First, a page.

Have you noticed double vision? Has this been a recent problem? You may be suffering from Double vision?
What is Double Vision?
Diplopia is a term for double vision. It can indicate a neurological problem and can exist in one eye. Look at an object that you view as double. Now cover one eye.
Is the object still double? Now cover the other eye. Does the object still look double? If the double vision persists after one eye is covered, then you have Monocular Diplopia, which means you have double vision in one eye only. This type is not a neurological problem.
What are the causes?
The usual causes of Monocular Diplopia include:Eyeglass prescription is incorrectBifocal segment is incorrectLid problems like ectropion (the lid turning out away from the eye) or entropion (the lid turning out toward the eye). Corneal problems like Corneal AbrasionCataractVitreous or Retinal problems Migraine
Thus, if you have Monocular Diplopia, you need to get a complete eye exam.
Suppose your Double Vision is binocular (or involving both eyes). It can be horizontal or vertical. This means that the separation of the double images can be horizontal or vertical.
Double Vision can be constant or intermittent. It can also be associated with other eye findings such as pupil and lid changes.
What causes Binocular Double Vision?
Causes of Binocular Diplopia can include the following:Cranial nerve palsy (resulting in the temporary or permanent paralysis of the eye muscles responsible for moving the eyes up, down, right, and left)Metabolic disorders like diabetes and hypertension may be the underlying cause and should be ruled out
Trauma:Orbital floor fracturePeriorbital Trauma Decompensated Phoria (exophoria, esophoria, hyperphoria): This means that you have had a tendency to either have an eye move outward toward your ear (wall-eye) or an eye turn in toward the nose
or an eye move upward as compared to the other eye.
As a result of the eyes looking in different directions, you see double. With time, it may be difficult for you to control these eye movements and the eye turn “sticks”, so to speak. Sometimes, an external force such as a viral infection may make it difficult for you to control the eye turn.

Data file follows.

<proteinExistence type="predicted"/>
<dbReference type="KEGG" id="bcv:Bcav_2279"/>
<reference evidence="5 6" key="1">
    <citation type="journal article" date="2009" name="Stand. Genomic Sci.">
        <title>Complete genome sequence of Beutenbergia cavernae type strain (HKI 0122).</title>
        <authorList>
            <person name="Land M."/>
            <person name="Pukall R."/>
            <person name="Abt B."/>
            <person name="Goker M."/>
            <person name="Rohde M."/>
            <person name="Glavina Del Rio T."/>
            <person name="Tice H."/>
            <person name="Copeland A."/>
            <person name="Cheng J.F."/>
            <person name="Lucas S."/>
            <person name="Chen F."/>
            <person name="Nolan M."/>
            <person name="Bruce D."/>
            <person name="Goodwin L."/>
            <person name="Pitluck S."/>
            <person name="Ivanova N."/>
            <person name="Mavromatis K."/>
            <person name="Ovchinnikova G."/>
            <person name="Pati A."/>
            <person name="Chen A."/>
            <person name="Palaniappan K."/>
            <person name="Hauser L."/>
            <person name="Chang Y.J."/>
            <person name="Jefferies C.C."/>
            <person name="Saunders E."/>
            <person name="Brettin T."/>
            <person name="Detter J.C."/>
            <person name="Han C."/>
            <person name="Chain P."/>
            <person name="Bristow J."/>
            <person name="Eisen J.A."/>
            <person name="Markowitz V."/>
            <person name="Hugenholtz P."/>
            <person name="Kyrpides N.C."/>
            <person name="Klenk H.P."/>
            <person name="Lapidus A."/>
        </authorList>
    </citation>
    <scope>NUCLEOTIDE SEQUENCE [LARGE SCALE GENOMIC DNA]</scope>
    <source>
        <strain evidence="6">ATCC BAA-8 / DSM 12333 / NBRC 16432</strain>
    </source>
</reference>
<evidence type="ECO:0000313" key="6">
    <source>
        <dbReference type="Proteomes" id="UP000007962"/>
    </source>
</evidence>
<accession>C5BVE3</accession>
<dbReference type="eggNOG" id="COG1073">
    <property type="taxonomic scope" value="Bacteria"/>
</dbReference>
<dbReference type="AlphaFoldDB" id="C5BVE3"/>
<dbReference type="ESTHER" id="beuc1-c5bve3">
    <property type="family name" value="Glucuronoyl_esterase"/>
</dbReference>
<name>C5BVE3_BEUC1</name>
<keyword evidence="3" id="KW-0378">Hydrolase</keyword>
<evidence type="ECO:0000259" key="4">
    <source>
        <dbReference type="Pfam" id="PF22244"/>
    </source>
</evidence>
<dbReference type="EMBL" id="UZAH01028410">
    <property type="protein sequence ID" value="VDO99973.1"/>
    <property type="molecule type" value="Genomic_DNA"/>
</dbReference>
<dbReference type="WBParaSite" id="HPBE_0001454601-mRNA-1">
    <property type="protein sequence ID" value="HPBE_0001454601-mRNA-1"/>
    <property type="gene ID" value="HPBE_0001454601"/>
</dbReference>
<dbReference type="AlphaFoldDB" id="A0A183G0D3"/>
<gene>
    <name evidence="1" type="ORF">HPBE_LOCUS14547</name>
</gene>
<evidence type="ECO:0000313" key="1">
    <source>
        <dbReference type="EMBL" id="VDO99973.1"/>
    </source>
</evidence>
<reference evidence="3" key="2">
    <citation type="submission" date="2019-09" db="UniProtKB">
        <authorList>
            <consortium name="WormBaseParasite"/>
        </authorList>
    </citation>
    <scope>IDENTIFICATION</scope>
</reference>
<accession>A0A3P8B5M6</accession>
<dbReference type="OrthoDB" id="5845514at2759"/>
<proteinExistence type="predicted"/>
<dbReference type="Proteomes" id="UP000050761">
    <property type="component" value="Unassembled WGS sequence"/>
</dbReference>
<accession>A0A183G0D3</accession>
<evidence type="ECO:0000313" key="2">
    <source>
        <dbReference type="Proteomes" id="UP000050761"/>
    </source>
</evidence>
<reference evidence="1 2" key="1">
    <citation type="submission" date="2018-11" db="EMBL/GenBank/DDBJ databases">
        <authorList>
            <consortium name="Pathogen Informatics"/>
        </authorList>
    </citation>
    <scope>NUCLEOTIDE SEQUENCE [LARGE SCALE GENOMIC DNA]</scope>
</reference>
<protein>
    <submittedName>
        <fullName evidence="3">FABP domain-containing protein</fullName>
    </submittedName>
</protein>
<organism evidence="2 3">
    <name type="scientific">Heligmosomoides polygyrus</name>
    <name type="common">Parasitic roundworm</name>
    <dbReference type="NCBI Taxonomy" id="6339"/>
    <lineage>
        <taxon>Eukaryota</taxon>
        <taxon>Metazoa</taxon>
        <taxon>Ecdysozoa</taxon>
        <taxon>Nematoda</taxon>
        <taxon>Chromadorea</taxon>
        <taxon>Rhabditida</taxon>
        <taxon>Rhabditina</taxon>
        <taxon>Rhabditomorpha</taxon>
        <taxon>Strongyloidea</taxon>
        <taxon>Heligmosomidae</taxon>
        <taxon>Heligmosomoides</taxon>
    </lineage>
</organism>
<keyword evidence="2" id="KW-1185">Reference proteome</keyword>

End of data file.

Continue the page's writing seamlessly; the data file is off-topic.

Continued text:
that has Double Vision as a complication:
Thyroid Eye Disease
Myasthenia GravisHerpes Zoster infectionMigraineMultiple Sclerosis
What should you know about Vertical Double Vision?
There are six extraocular muscles around each eye responsible for the eye movements you make.
Vertical Diplopia is caused by the vertically acting muscles. Your eye doctor will ask you if the Double Vision gets worse or better on right or left gaze.
Since the Double Vision gets worse in the field of action of the weak muscle, knowing the field of gaze in which the Double Vision is greatest helps your eye doctor narrow the choice to two muscles.
The most common cause of head turns or tilts is ocular muscle imbalance. Old photographs of yourself are useful to see if the head turn or tilt had been there for a long time.
By checking for head tilts, your eye doctor can narrow the choice to one muscle causing your Vertical Diplopia.
Can Eye Muscle Surgery Help?
Eye muscle surgery, otherwise known as strabismus surgery, can help correct Double Vision, if the it remains stable by repeated measurements for 6 months or more.
This type of extraocular muscle surgery can be used for thyroid eye disease, among other causes. Cataract surgery can also help Double Vision.
For example, cataract surgery done to equalize the spectacle prescriptions between the eyes can help. Another situation where cataract surgery may help double vision is when the surgeon deliberately decenters the implant in order to improve Vertical Diplopia.
Can Myasthenia Gravis cause permanent Double Vision?When you are found to have a cranial nerve palsy that is not caused by a metabolic disorder like Diabetes or Hypertension, including cases of trauma, Myasthenia Gravis, Multiple Sclerosis, and brain tumors, the chance of complete recovery is decreased.
Myasthenia Gravis is an autoimmune disease that frequently presents with eye movement problems. This disease does not affect the muscle or nerve directly, but it blocks the proper communication between the muscle and nerve by interrupting the neurotransmission junction.
The appropriate neuromuscular transmission by way of acetylcholine is blocked by immunological complexes. Acetylcholine is a neurotransmitter that is released at nerve endings and used to conduct nerve impulses to cause muscle action.
The most common eye finding is
Ptosis (drooping lid).
Eye movement difficulties with Double Vision are also frequently encountered with Myasthenia Gravis.
The main feature of this disease is the variability of both the Ptosis and Double Vision (usually worse in the evening). Any changing Diplopia pattern, with or without Ptosis, should suggest this disease.
Treatment of Myasthenia Gravis will involve some form of immunosuppression. This is a serious disease that can affect the entire body although it may first present with eye findings. If you only have eye findings for more than 2 years, the disease is likely to remain purely ocular.
Double Vision can be very serious and so you should see your eye care provider and possibly a neurologist or neuro-ophthalmologist as soon as possible, especially if you confirm that your Double Vision is not Monocular Diplopia.
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